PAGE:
6. Conclusions

Vaccines against viral diseases could be potentially improved if the immunogenicity and thermal stability of the vaccine could be enhanced. Although three companies from China have completed pre-clinical studies to develop an inactivated vaccine, there needs to be post market evaluation of immunogenicity on whether the NtAb elicited by one EV-A71 sub-genotype could cross-neutralize other sub-genotypes or confer protection against serious HFMD. In addition, bivalent VLP vaccines against both EV-A71 and CV-A16 are being studied extensively, but it remains questionable if CV-A16 is the major Coxsackie virus causing HFMD, as 9% of cases are attributed to CV-A10, 8.3% to CVA-6, and only 6.9% of HFMD cases are attributed to CV-A16 in a 2010/2011 outbreak in Shanghai. It is possible that other VLP bivalent vaccines against EV-A71 and CV-A10 or EV-A71 and CV-A6 should also be taken into consideration. Rational design of EV-A71 vaccines should focus on the development of epitope-scaffold immunogens, targeting conserved structural features but incorporating neutralizing epitope(s) that can elicit broad, cross strain neutralizing antibodies. More importantly, a general strategy for vaccine improvement should be developed to assist in the execution and expansion of immunization programs globally, especially for the low- and middle-income countries where they are needed the most.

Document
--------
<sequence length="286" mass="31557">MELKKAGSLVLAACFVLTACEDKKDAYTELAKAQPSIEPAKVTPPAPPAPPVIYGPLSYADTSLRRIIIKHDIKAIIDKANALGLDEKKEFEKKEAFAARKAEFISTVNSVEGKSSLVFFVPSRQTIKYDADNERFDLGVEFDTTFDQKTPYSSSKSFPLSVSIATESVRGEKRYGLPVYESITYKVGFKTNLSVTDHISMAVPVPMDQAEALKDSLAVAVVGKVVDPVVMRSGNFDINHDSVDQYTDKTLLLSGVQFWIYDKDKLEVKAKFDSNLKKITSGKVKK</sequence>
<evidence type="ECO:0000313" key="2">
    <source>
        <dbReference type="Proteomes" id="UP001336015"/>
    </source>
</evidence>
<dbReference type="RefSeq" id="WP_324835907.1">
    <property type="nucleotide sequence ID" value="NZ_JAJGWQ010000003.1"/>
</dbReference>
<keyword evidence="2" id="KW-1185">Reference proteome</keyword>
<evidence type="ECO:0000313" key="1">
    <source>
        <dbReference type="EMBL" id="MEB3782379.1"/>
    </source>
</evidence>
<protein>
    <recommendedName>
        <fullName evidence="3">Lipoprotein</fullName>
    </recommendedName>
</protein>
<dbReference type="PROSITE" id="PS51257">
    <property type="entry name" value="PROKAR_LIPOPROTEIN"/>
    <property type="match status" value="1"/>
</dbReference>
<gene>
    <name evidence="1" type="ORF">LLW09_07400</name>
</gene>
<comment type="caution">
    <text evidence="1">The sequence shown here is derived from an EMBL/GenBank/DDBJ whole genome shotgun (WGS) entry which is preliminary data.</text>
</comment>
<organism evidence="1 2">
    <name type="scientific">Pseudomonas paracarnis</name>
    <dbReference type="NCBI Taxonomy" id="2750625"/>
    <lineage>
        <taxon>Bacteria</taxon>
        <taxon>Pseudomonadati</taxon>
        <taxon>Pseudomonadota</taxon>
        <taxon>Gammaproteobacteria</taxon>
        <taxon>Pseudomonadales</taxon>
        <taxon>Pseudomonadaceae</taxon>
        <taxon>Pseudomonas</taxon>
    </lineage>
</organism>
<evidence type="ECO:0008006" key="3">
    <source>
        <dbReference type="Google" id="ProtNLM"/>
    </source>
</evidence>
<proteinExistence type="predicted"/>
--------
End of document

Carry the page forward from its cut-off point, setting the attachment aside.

We are grateful and acknowledge the support of Sunway University Internal Grants INT-VCO-0214-01 and INT-VCO-0114-05, INT-RRO-2014-017 and the Fundamental Research Grant Scheme (FRGS) (FRGS/2/2014/ST03/SYUC//1) from the Malaysian Ministry of Education and MyBrain15 postgraduate scholarship to Isabel Ng.

Author Contributions

Both authors contributed to the text and Chit Laa Poh is the corresponding author.

Conflicts of Interest

The authors have no conflicts of interest.


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Yee, P.T.I.; Poh, C.L. Development of Novel Vaccines against Enterovirus-71. Viruses 2016, 8, 1.

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Yee, Pinn Tsin Isabel, and Chit Laa Poh. 2016. "Development of Novel Vaccines against Enterovirus-71" Viruses 8, no. 1: 1.